Wind turbines are located in open spaces often in rocky mountainous areas where soil resistivity is high making them particularly vulnerable to lightning currents that may threaten human life or damage expensive equipment.
In higher resistivity environments often associated with wind farm installations, similar low resistance values can be achieved by simply increasing the length of the radials. Four 75 m (246 foot) SAN-EARTH radials yield a resistance of 2.4 Ω in a 500 Ω-m resistivity environment. Installation is relatively simple. First, 0.25 m (10 inch) wide trenches are dug to an appropriate depth, one meter in the examples here. SAN-EARTH can be installed as a dry powder or mixed with water and applied as a mortar. The counterpoise wire is placed in the trench so that it is surrounded by the SAN-EARTH material. Over time SAN-EARTH hardens to become a conductive solid. Thus, the surface area of the grounding electrode is greatly increased and lower resistance values are achieved. Corrosion in the counterpoise wire is prevented and conductor theft becomes much more difficult.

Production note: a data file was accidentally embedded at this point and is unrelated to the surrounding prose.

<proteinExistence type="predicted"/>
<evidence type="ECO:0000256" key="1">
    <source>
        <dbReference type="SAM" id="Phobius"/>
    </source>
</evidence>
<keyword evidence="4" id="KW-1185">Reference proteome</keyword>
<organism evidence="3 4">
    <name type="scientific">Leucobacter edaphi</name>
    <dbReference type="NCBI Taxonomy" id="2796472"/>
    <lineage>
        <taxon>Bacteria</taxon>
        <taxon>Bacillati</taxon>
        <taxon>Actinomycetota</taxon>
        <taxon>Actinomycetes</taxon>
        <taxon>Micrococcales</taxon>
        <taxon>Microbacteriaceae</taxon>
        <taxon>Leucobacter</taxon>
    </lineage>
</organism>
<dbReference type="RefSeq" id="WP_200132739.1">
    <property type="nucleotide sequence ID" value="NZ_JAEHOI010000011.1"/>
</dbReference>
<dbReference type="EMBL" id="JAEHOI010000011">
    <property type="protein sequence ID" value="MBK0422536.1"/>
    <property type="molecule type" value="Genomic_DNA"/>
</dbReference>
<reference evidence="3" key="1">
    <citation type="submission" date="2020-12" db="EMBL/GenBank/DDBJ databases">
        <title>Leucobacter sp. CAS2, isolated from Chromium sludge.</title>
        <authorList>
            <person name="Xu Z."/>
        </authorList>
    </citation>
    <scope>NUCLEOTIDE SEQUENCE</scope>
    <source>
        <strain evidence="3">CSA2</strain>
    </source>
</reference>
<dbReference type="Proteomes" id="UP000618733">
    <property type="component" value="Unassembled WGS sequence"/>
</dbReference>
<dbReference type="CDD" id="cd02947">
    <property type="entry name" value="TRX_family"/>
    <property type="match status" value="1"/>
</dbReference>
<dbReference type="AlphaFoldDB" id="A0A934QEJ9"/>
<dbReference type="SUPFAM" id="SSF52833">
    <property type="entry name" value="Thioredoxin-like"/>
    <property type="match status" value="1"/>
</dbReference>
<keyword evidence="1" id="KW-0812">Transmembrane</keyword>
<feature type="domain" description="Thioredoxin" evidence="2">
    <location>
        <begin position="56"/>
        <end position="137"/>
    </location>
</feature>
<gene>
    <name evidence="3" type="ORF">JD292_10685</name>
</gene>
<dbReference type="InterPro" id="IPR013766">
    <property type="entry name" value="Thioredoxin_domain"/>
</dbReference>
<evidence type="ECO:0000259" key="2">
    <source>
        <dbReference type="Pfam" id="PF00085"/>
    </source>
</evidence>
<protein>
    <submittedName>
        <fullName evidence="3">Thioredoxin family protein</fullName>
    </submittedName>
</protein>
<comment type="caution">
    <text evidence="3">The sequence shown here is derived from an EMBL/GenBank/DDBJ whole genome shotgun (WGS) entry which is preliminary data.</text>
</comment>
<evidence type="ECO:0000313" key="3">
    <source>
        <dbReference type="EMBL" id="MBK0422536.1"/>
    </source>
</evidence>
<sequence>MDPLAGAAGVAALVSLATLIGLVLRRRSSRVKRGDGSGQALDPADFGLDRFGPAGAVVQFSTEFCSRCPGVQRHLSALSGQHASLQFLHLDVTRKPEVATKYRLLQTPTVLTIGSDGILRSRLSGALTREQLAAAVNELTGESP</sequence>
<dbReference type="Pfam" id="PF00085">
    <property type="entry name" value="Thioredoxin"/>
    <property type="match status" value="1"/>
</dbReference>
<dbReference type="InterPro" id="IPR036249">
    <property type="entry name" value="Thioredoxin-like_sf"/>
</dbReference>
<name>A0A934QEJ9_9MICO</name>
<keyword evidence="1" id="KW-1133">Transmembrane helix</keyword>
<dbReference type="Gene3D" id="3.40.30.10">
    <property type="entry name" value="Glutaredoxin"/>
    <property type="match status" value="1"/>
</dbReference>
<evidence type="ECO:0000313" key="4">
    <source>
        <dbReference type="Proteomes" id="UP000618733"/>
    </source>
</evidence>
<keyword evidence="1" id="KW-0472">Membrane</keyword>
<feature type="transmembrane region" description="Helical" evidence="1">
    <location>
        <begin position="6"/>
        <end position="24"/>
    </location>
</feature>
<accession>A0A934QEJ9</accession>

Wind turbines grounded in this way can be connected together to achieve even more dramatic results. In the example below, the grounding electrode systems for three turbines are connected together using the SAN-EARTH design. Vertical ground rods, often difficult to install at wind farm locations, are not needed to achieve a consistent low resistance connection to earth.
Grounding resistance and soil resistivity are, by definition, always proportional. Knowing that, we can see that the system above would yield a resistance value of 1.32 Ω in a 1,000 Ω-m resistivity environment. Even if the resistivity went as high as 3,000 Ω-m, this design would produce a resistance value below 4 Ω.